ITCZ AXIS IS CENTERED ALONG 14N16W 11N35W 8N35W 9N43W 11N58W.
SCATTERED MODERATE/ISOLATED STRONG CONVECTION IS OVER THE COAST
OF AFRICA AND ADJACENT WATERS FROM 11N-15N BETWEEN 14W-18W.
SCATTERED MODERATE ALSO FROM 8N-11N BETWEEN 20W-23W. SIMILAR
CONVECTION IS WITHIN 120NM EITHER SIDE OF THE AXIS BETWEEN
28W-34W...WHICH MAY BE ASSOCIATED WITH A LOW AMPLITUDE TROPICAL
Member Since: May 21, 2006 Posts: 5089 Comments: 114055
1390. weathers4me
7:03 PM GMT on July 25, 2007
5%
Member Since: May 24, 2007 Posts: 0 Comments: 118
1387. tampabayfish
6:56 PM GMT on July 25, 2007
Well said indeed bamabeach. I think there is a false sense of security in the Tampa Bay area because they "made it through the florida four in '04", but this area was merely scraped. Not many people around that can remember a true landfall (1935 I think). Some of the emergency managers around here hypothesize that Pinellas County would, at least temporarily, become and island if a 4 or 5 hit. I dont think people can conceive that...
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1386. guygee
6:58 PM GMT on July 25, 2007
I don't think the future looks good for development of the disturbance in the Bay of Campeche. First look at the the strong Upper Level Winds currently just to the north.

Then notice that the Deep-Layer Wind Shear to the north of the system is westerly at about 15-25 kts attm.

Finally see that the 24hr Shear Tendency calls for an additional 5-10 kts increasing shear to the north of the system.

If the system persists down in the BOC without moving very far north for a couple of days I think the factors that may be in its favor are the forecasts for continuing upper-level divergence and a building high pressure in the NE Gulf, and perhaps the small ULL that is forming near the Big Bend area that looks to be dropping south that may affect its track later if the BOC convection does not dissipate.

IMHO.
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1385. borlando
6:54 PM GMT on July 25, 2007
bama, when my dad had parkinsons (he has passed now) we went up for frances to tennessee for him. this was after charley. when jeanne was supposed to hit melbourne even my good ol dad stayed. we just got him a generator and gas. he wouldn't let us stay there with him, he was a stubborn man.
1384. Bamatracker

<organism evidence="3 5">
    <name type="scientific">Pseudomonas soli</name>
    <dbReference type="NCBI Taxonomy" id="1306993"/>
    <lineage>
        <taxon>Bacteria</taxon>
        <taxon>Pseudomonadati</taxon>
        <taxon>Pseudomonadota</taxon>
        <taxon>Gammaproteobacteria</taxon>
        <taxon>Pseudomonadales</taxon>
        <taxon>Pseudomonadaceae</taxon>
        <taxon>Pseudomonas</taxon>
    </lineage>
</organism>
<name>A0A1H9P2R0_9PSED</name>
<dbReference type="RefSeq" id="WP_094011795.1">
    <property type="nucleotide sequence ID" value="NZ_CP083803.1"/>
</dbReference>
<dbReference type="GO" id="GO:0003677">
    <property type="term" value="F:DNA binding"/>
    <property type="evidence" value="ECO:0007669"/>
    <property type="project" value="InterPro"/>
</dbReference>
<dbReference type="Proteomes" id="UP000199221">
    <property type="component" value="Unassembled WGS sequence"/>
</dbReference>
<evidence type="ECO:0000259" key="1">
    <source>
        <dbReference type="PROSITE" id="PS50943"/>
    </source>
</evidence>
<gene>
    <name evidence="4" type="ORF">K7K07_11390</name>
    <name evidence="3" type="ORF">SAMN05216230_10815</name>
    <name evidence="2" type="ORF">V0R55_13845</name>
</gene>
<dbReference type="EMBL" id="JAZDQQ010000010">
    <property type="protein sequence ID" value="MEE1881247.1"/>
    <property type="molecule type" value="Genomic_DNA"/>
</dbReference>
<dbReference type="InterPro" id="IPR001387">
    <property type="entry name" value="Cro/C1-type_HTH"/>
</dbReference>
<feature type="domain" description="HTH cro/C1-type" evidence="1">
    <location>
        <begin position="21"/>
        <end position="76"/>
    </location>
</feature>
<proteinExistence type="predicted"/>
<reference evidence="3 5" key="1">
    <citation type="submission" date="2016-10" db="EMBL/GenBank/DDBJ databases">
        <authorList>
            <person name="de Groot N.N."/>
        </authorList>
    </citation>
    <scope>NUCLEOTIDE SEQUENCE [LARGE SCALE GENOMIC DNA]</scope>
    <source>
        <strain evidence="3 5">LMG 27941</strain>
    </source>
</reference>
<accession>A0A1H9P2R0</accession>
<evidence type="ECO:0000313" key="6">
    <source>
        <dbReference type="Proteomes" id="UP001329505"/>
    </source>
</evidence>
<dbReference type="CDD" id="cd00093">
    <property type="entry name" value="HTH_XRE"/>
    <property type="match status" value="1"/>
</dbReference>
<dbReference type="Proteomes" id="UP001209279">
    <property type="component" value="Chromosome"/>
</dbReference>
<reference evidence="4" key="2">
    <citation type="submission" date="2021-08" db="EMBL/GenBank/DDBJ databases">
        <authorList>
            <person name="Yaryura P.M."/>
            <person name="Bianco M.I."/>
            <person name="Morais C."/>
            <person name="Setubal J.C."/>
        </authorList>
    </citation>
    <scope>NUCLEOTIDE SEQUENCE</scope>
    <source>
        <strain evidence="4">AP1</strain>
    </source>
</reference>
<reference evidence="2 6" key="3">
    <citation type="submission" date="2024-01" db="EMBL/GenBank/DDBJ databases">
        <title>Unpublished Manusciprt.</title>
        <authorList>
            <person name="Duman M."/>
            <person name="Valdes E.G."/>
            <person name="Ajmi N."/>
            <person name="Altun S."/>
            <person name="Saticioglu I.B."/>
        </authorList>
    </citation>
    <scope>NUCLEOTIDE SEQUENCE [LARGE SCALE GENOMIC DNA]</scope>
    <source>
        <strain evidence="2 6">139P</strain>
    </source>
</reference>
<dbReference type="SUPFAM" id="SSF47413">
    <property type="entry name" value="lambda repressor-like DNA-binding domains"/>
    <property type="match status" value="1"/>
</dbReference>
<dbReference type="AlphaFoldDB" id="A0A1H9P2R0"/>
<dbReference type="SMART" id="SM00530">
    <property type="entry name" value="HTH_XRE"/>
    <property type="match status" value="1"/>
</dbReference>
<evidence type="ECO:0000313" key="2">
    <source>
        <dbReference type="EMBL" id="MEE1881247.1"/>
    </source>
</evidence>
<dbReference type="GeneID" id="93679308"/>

6:57 PM GMT on July 25, 2007
shades...it depends on the strength of the system on what level actually steers it. weaker storms stay lower and strong storms can get steered by 200 level
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1383. ShadesOfAqua
6:57 PM GMT on July 25, 2007
Question - If hectopascals (hPa) are equivalent to millibars for measuring air pressure, which level on the steering current maps is most influential for actually steering a system (ie. wave, TS, or hurricane) and which level should I check on the map?
Thanks to all of you for your insights. I enjoy this blog - reading your posts and learning from you.

~ back to lurking ~
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1382. Bamatracker
6:51 PM GMT on July 25, 2007
bamabeach....i live in Mobile and I'm in the Staying group. Actually I go about 20 miles N to the in-laws but still in the county. It really depends how far away from the coast you are, what type of structure you are in, and your elevation. Would I ride one out at gulf shores...no...but I'm not going to run to Montgomery either because I have safe places here to ride it out.
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1381. Bamatracker
6:50 PM GMT on July 25, 2007
I dont look at it much either JP...just thought it was appropriate for the convo.
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1376. Bamatracker
6:48 PM GMT on July 25, 2007


according to this less than 1%
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1375. bamabeach
6:02 PM GMT on July 25, 2007
I live on the Alabama coast and can tell you that I don't mess around when it comes to this. I board the house, board the dogs, cut the horses loose to the back pasture and off we go.